Two-way traffic for Court Street is officially coming, but some of the finer details have yet to be hammered out.
The Janesville City Council on Monday approved two-way traffic for Court Street but wanted some of the city’s proposed plans related to the project re-examined.
The city recommended the Court Street conversion run from Linn Street to Adams Street, which the council agreed with. City staff also wanted to:
- Turn Cherry Street just south of where it intersects with Court Street into a cul-de-sac to make the nearby intersection of Court and High streets safer.
- Add two-way bike lanes from Academy Street to Atwood Avenue and a westbound bike lane between Garfield and Atwood avenues.
- Remove two sets of stoplights on Court Street where it intersects with River and Jackson streets.
The council and a few residents took issue with those plans, prompting the council to direct city staff to revisit them for later discussion and action.
The city recommended turning Cherry Street into a cul-de-sac instead of the nearby High Street because Cherry Street ends at Court Street whereas High Street continues through. Closing Cherry Street would remove parking spots from the area, said Paul Woodard, director of public works.
Turning High Street into a cul-de-sac and keeping the Court and Cherry streets intersection untouched is possible, but it’s not as desirable or safe for motorists, he said.
A resident who owns buildings near the Court and Cherry streets intersection logged his concern with that plan. Losing the parking spots and access to Court Street could hurt his business, he said.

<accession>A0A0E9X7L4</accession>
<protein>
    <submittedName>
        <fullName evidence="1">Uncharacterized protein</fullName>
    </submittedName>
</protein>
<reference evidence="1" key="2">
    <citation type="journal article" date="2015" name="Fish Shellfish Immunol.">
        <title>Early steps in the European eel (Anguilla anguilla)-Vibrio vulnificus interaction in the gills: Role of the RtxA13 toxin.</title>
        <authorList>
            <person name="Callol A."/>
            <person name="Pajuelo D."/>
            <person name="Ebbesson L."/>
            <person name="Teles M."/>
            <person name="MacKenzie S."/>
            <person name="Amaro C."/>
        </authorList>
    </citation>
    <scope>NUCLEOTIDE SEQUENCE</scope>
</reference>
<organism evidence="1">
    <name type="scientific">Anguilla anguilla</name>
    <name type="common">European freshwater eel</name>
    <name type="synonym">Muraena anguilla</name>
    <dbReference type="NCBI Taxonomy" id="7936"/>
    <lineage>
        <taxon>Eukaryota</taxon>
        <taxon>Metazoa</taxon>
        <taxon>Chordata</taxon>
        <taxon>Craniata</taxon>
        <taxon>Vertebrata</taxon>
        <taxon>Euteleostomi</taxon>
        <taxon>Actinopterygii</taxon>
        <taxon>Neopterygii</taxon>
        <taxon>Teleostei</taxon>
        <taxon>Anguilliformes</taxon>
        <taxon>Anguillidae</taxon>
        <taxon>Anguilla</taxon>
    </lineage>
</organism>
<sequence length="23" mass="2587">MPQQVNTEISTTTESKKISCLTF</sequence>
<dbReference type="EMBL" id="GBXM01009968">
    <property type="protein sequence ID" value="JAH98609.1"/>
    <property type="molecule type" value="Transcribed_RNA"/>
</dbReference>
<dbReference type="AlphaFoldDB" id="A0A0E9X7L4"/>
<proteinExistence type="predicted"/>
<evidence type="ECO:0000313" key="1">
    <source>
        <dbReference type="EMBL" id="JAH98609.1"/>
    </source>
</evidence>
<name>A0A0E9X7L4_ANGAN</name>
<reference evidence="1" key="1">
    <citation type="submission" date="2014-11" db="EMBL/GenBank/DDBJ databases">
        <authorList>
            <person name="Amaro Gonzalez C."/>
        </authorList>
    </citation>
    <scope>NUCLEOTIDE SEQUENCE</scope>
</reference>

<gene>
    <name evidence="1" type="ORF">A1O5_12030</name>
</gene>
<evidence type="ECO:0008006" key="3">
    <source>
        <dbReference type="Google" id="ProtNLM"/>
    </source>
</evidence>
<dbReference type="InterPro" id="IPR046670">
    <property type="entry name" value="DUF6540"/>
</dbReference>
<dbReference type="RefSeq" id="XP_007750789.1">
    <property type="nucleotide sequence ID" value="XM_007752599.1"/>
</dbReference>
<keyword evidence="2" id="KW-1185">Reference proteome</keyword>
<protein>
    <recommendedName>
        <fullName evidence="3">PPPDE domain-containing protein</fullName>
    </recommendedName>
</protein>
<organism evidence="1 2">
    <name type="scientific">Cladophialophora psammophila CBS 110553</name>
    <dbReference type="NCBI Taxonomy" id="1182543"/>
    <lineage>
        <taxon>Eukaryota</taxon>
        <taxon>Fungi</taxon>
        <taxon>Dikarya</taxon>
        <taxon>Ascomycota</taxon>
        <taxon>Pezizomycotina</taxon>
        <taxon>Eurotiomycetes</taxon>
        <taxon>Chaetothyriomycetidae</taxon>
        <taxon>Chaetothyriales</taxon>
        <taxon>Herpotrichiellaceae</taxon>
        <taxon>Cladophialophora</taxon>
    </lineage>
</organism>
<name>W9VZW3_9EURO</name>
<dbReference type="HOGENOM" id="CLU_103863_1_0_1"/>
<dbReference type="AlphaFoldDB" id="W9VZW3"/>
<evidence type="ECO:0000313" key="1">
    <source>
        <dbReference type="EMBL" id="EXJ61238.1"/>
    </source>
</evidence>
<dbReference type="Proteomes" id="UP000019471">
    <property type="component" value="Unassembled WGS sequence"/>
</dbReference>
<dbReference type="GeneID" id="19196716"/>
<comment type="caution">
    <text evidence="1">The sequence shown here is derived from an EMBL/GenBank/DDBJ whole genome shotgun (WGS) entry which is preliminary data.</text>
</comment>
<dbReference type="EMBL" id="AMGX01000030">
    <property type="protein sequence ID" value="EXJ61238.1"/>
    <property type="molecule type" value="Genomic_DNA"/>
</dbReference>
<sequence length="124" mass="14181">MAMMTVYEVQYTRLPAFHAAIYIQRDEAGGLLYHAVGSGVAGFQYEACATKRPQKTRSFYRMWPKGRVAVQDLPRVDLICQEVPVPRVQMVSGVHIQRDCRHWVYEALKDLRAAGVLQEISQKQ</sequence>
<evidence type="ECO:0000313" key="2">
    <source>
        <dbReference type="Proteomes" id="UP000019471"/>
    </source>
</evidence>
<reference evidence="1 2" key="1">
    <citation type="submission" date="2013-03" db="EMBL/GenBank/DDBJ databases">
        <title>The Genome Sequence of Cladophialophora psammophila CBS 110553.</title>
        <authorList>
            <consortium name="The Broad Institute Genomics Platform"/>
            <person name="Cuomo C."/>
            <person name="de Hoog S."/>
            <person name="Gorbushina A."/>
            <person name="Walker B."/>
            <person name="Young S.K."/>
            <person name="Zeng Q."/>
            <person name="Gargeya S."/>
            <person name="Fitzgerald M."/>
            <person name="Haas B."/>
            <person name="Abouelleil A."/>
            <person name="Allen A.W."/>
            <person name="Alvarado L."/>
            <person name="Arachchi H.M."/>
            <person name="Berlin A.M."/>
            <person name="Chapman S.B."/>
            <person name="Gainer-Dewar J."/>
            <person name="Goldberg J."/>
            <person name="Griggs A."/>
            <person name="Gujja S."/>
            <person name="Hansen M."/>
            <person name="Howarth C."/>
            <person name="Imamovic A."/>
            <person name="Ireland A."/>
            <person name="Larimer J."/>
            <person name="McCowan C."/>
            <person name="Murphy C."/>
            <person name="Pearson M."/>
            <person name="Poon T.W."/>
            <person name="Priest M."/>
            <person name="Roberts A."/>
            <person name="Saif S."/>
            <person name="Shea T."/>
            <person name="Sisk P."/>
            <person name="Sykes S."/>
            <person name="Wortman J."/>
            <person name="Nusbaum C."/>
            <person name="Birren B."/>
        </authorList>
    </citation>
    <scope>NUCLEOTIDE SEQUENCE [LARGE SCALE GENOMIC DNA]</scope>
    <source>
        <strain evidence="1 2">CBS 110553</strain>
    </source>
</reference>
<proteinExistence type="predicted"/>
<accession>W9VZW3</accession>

The council instructed the staff to further investigate making High Street a cul-de-sac or turning Cherry Street into a one-way southbound road that still intersects with Court Street.
Between Atwood and Garfield avenues, the road is too narrow for two-way traffic lanes, two bike lanes and maintaining on-street parking on the south side of the street. The city proposed adding a westbound bike lane along that stretch of Court Street with the understanding eastbound cyclists could share the lane with traffic or use the parking lane when open.
One resident suggested instead putting in an eastbound bike lane to complement the westbound bike lane on Milwaukee Street. It’s another suggestion the city will examine at the council’s direction.
Woodard said the stoplights at the intersections of River and Jackson streets with Court Street are at the end of their life cycles and expensive to replace. On top of that, they’re no longer warranted with the amount of traffic that passes through them, prompting the city to recommend removing them.
Councilman Paul Williams said he’d feel more comfortable if the Jackson Street traffic signals remained. Keeping them would be friendlier and safer for motorists than stop signs, he said.
One plan the city suggested and the council approved is altering the intersection of Ruger Avenue, Garfield Avenue and Court Street.
The city plans to re-route Ruger Avenue into Court Street to form a T intersection east of the current one to eliminate the five-way intersection there. Council members asked several questions about the plan but eventually agreed with the city’s recommendation.
Williams and Councilman Jens Jorgensen voted against approving the plan and directing the city to further research the three issues. Both said they felt more comfortable approving an entire project all at once instead of a step at a time.
Woodard and city staff will re-examine the issues and return to the council by its second November meeting, Woodard said.
Work on Court Street is expected to begin in April and finish in June. The project is projected to cost $380,000 and be paid for by tax increment financing money, he said.